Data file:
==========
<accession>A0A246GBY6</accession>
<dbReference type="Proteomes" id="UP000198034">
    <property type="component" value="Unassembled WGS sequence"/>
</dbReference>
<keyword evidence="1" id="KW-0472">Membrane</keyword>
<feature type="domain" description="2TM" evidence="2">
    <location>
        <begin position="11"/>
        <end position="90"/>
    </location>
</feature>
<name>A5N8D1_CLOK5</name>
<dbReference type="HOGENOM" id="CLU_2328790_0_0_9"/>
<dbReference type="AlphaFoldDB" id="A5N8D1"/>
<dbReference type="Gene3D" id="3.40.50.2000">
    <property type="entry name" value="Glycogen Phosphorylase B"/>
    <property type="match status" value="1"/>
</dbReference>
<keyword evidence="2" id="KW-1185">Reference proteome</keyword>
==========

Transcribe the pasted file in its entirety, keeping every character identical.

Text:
<accession>A0A246GBY6</accession>
<dbReference type="Proteomes" id="UP000198034">
    <property type="component" value="Unassembled WGS sequence"/>
</dbReference>
<keyword evidence="1" id="KW-0472">Membrane</keyword>
<feature type="domain" description="2TM" evidence="2">
    <location>
        <begin position="11"/>
        <end position="90"/>
    </location>
</feature>
<name>A5N8D1_CLOK5</name>
<dbReference type="HOGENOM" id="CLU_2328790_0_0_9"/>
<dbReference type="AlphaFoldDB" id="A5N8D1"/>
<dbReference type="Gene3D" id="3.40.50.2000">
    <property type="entry name" value="Glycogen Phosphorylase B"/>
    <property type="match status" value="1"/>
</dbReference>
<keyword evidence="2" id="KW-1185">Reference proteome</keyword>